Do We Need A Chief Customer Officer?

The sign that customer revolution is officially here, some have recently suggested, is the rise of the Chief Customer Officer. The unabated fragmentation of media has swung the pendulum of control over to the consumer, who now has the option of consuming media anywhere, anytime (increasingly on demand) and on any screen. Thus, it is increasingly difficult for all brands from P&G and GM all the way down to new brands to be heard and engaged with. Combined with the growing expectation among those customers that they should be addressed in near-1:1 relationships, it seems logical that organizations may just need a dedicated C-level executive whose mandate is to drive customer focus across the enterprise. According to the Chief Customer Officer Council, 10% of Fortune 500 companies have one today (as do 22% of the Fortune 100). 

However, industry skepticism remains, especially in verticals like Retail and CPG where adoption of CCOs is lower. The most common detraction is the blurring of lines with the role of another rising-star executive: the Chief Marketing Officer. The CMO was once just a consumer of CRM data infrastructure, but in the digital age the expectations of CMOs have shifted. Gartner reports that by 2017 CMOs will spend more on IT than CIOs, as marketing organizations equip themselves to link customer data across channels. With new responsibilities thrust upon them, the CMO wields greater influence to drive organizational change (towards customers). Yet two key challenges threaten the ability of the CMO to maintain customer focus.



Even though the CCO role has been debated as far back as 2009, one thing is certain: technology has become a catalyst of its rise—especially the industry-wide embrace of programmatic media buying methods in the last 12 months. Ongoing pressure to shave media costs means technology adoption offers marketers both time savings through automation as well as the promise of a competitive edge. It is easy to see how the media-buying arms of marketing departments might struggle to be customer-centric, thereby ultimately diluting all the efficiency and effectiveness of Programmatic if the customer is not the primary objective. 

Furthermore, the capacity to measure accurately and dynamically has also increased emphasis on metrics-driven results. Performance defined by concrete KPIs must be balanced with less measurable impacts on privacy, brand affinity, and customer experience. The imbalance here is arguably best illustrated by the success of retargeting in the last 18 months. While everyone loves how customers can now be served impressions at unprecedented levels, the flaws in the method have resulted in multitudes of consumers being annoyed and “stalked” by ads, as anyone shopping online during the winter holidays will have experienced.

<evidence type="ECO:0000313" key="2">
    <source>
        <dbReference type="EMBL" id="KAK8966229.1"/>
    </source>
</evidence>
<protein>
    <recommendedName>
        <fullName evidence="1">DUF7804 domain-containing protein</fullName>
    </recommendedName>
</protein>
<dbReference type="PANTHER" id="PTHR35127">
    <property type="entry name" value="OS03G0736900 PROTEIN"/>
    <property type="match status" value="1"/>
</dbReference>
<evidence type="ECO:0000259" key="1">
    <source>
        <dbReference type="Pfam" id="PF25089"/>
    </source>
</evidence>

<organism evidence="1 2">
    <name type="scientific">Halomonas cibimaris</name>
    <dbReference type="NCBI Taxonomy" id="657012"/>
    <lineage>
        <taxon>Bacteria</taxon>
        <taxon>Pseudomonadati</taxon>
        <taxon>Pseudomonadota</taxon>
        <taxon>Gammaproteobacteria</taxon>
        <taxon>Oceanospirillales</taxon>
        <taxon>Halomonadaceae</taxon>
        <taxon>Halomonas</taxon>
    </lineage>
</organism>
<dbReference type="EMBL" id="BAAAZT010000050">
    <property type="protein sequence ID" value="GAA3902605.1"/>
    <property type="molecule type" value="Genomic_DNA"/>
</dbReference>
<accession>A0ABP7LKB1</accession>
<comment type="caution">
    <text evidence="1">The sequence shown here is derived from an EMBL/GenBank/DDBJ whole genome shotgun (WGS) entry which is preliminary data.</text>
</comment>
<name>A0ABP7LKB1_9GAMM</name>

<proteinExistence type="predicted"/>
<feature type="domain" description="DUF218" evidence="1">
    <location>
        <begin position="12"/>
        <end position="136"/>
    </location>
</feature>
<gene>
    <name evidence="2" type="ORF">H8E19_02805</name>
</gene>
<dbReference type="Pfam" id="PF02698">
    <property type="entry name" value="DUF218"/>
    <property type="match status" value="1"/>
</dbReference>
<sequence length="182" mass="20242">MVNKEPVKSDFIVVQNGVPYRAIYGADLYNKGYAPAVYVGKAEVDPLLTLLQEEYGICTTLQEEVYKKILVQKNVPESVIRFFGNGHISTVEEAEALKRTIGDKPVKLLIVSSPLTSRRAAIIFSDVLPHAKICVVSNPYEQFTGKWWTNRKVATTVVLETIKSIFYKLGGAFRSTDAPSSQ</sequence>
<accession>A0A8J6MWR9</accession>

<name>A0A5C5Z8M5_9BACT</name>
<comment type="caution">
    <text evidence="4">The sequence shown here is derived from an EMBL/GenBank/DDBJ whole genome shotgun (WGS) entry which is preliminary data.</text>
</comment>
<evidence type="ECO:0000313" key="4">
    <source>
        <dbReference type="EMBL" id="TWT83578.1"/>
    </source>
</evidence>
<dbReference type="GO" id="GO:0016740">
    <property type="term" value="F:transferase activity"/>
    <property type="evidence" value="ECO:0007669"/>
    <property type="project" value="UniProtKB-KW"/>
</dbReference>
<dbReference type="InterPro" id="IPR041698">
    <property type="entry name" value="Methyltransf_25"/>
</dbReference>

The most lasting way to keep the customer king at brand marketer companies is build this mentality into the organization. Slogans or well-designed company visions will not endure; an institutional champion is needed. If the CMO will struggle for focus for the reasons elaborated previously, the other C-level roles have even less resource to execute. From this void, comes the CCO. This person’s sole function might ideally be free of mixed agendas. He or she would be the cross-functional champion and voice of the consumer within the organization. This executive would be tasked with stewardship of the CRM system, the call center, social media systems, and data science teams to draw clarity to the varieties of data. Most importantly, the CCO would become empowered and responsible for fleshing out metrics to enable the rest of the business to measure its customer centric efforts. Examples might include:

  • Call center / complaint response
  • Number of repetitive customer information collection points
  • Frequency capping measurement across channels
  • Ratio of new/existing customers touched by remarketing
  • Customer journey mapping
  • Ratio of users who opt-out of tracking
  • % of customers who are really trackable

Organizations who resist the CCO position may do so because it is still hard to clearly delineate from the CMO. Hopefully, they also recognize that a CCO is not the Band-Aid for organizational change. A business looking for a CCO to solve its lack of customer thinking needs to be self-aware enough to realize it might be overlooking more fundamental issues — or at least to be prepared to equip the CCO with the resources and authority to remedy those issues. In essence, the CCO should be looked at as the quality control advocate for fostering one-to-one relationships with customers in this newly dubbed era of “personal marketing.”

Regardless of whether organizations decide to pursue a new board structure, find another internal champion, or simply look to better metrics, they must realize that success for their brands relies on ensuring their organizations are set up where customer interaction is still fundamentally important. At the very least, if they don’t opt for the human investment, they should implement systems that constantly monitor the customer experience.

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